Tree Frog Forestry News

Daily Archives: October 24, 2014

Business & Politics

Domtar jumps as Q3 profit soars on tax benefits, improved operating performance

Proactive Investors
October 23, 2014
Category: Business & Politics
Region: Canada, United States

Domtar’s shares surged in Toronto on Thursday after the company said its third quarter net profit soared on strong performance in its pulp and paper business. The company, which reports in US currency, posted net earnings of $281 million, or $4.33 per share, compared to a net profit of $27 million, or 41 cents per share, in the year ago period, when it was hit by $14 million in special items after-tax. Excluding these costs, and a deferred tax benefit of $204 million in the latest quarter, as well as other items, earnings came to 94 cents per share, versus 63 cents in the year earlier period. The latest results beat estimates for earnings of 81 cents per share. 

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Vancouver company’s wearable particle monitor has industry interested

October 24, 2014
Category: Business & Politics
Region: Canada, Canada West

Vancouver startup Nanozen is a creating real-time, wearable particle sensor for use in mines, mills and other industrial locations where dust and other particles can lead to dangerous explosions and debilitating respiratory diseases. Nanozen founder Winnie Chu was working as a professor in environmental health at the University of B.C., teaching students about environmental monitoring, when she realized particle monitoring methods were falling far short of the need. “The current technology is not sufficient to protect workers or the community when concentrations exceed the acceptable level,” she said.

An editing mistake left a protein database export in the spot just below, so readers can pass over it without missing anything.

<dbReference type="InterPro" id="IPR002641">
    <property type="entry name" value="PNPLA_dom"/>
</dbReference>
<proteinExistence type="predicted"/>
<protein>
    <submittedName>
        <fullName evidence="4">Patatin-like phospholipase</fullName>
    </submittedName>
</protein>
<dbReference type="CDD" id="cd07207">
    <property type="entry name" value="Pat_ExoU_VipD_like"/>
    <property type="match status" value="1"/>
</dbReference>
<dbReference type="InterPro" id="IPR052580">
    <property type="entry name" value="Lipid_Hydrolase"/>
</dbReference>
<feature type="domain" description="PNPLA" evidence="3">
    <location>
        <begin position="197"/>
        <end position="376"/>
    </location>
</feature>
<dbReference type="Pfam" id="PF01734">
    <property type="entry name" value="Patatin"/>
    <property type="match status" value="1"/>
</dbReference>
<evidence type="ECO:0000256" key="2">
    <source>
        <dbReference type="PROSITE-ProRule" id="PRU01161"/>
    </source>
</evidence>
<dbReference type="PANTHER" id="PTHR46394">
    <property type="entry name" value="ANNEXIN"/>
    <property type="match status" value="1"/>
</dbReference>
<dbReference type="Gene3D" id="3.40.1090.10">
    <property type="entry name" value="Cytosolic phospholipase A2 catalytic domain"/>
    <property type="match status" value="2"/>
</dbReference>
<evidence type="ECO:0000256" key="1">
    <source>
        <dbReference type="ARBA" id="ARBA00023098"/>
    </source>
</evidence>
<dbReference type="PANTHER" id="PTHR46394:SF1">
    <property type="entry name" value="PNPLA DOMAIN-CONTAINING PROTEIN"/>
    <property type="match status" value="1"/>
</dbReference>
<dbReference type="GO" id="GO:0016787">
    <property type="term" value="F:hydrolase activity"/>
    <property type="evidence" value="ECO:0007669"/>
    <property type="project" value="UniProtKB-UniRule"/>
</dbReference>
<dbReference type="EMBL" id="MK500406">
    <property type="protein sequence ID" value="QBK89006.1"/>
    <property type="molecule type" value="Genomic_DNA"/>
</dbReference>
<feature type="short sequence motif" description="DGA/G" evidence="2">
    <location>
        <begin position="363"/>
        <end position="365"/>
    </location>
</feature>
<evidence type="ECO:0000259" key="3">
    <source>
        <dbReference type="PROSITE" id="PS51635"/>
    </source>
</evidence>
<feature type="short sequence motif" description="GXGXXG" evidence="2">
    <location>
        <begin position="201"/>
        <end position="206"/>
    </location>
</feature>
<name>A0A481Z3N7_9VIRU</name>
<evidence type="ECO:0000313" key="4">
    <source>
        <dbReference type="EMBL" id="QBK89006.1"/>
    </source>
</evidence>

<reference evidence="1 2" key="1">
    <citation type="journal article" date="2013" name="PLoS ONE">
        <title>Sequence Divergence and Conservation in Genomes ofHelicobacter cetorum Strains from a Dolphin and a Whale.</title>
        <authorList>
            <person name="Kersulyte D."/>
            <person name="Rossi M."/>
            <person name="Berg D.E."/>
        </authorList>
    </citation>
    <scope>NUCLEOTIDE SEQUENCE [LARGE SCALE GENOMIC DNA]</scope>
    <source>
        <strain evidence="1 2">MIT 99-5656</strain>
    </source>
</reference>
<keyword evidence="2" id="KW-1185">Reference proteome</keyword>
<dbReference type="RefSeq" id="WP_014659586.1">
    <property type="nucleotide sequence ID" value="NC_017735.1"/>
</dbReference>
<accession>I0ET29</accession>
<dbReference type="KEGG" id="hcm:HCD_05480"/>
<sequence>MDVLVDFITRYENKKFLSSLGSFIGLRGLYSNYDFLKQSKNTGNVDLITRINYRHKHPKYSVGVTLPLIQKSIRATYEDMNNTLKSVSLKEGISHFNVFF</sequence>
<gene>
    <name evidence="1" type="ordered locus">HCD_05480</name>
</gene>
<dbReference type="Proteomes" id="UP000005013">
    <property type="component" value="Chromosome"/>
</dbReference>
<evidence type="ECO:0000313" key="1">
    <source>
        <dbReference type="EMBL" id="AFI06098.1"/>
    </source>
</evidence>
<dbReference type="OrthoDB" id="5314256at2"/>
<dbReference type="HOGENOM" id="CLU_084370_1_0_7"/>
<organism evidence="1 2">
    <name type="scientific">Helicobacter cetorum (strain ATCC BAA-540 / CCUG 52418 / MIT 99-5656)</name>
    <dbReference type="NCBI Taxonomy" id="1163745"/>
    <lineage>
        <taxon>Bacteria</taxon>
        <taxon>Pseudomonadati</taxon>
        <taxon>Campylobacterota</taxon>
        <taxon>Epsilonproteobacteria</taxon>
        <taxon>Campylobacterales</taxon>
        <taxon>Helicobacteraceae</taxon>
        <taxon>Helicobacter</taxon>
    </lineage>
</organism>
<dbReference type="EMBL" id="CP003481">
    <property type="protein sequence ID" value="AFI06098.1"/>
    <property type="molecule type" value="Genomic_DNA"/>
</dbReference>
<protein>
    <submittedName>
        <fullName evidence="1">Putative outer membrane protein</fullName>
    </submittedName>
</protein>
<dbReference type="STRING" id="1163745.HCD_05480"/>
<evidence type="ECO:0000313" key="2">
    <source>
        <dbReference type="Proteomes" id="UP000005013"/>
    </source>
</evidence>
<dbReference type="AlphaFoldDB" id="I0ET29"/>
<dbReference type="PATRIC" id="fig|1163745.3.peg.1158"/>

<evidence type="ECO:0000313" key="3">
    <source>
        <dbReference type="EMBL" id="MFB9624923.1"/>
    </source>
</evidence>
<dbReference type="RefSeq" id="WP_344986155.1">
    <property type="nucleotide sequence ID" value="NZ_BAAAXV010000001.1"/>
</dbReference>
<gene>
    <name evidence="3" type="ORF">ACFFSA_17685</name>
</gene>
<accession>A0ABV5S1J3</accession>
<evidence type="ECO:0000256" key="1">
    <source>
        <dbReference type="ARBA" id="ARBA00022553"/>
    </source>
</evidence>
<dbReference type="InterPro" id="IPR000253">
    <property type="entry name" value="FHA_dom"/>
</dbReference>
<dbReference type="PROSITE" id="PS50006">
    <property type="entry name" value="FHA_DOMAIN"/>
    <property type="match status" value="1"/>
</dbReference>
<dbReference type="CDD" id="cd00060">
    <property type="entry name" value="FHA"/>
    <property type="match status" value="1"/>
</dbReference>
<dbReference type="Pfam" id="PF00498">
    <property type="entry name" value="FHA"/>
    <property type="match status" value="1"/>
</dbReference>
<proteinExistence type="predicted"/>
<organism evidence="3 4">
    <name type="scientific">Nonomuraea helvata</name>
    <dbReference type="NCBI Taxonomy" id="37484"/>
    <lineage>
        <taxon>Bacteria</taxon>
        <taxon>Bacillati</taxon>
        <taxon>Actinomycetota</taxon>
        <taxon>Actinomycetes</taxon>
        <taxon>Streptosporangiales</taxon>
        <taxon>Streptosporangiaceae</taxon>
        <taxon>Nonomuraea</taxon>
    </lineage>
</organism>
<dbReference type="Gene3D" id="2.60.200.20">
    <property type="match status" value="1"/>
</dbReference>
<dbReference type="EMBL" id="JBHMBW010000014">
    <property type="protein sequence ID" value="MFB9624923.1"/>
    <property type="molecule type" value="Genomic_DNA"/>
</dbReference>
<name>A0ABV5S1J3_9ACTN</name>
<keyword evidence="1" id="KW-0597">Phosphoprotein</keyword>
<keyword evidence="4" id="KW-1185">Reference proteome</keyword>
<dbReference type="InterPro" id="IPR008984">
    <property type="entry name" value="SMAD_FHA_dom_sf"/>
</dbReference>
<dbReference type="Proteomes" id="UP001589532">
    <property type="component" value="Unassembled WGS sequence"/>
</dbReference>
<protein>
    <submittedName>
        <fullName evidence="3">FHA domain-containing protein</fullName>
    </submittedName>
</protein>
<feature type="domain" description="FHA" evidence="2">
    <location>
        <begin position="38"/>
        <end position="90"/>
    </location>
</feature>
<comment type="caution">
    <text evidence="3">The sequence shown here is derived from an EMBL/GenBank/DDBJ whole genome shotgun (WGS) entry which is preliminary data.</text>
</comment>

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Crew workers testify at inquest

Vernon Morning Star
October 24, 2014
Category: Business & Politics
Region: Canada, Canada West

Young workers and their training orientation were the focus of much of the final witness testimony into the mill death of an 18-year-old Lumby man in 2013. Bradley Haslam was killed during the early morning hours of June 15, 2013, in an accident inside Tolko’s Lavington mill. Haslam had been employed with the mill since March of 2013. Colton Thibault was the last of the younger workers employed as the mill’s clean-up crew to testify Thursday at a four-day coroner’s inquest into Haslam’s death, being held at the Vernon Courthouse. Thibault, now 19, told inquest counsel John Orr that he was hired by Tolko in May 2013, and that his orientation happened on his first day of work.

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Green push paying off for GP mill

Grande Prairie Daily Herald-Tribune
October 23, 2014
Category: Business & Politics
Region: Canada, Canada West

The Weyerhaeuser Pulp Mill is starting to benefit from a series of infrastructure upgrades, meant to make operations more environmentally friendly and more profitable. The addition to products such as toilet paper, paper towel and tea bags, the kraft-process pulp mill, located 10 kilometres south of Grande Prairie on Resources Road, is selling electricity generated onsite back to the provincial grid. Three turbine generators onsite have a combined maximum capacity of 140 MW, far more power than the mill requires on-site. Put in perspective, that number is impressive.

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Injured sawmill explosion workers cry foul over WorkSafe BC treatment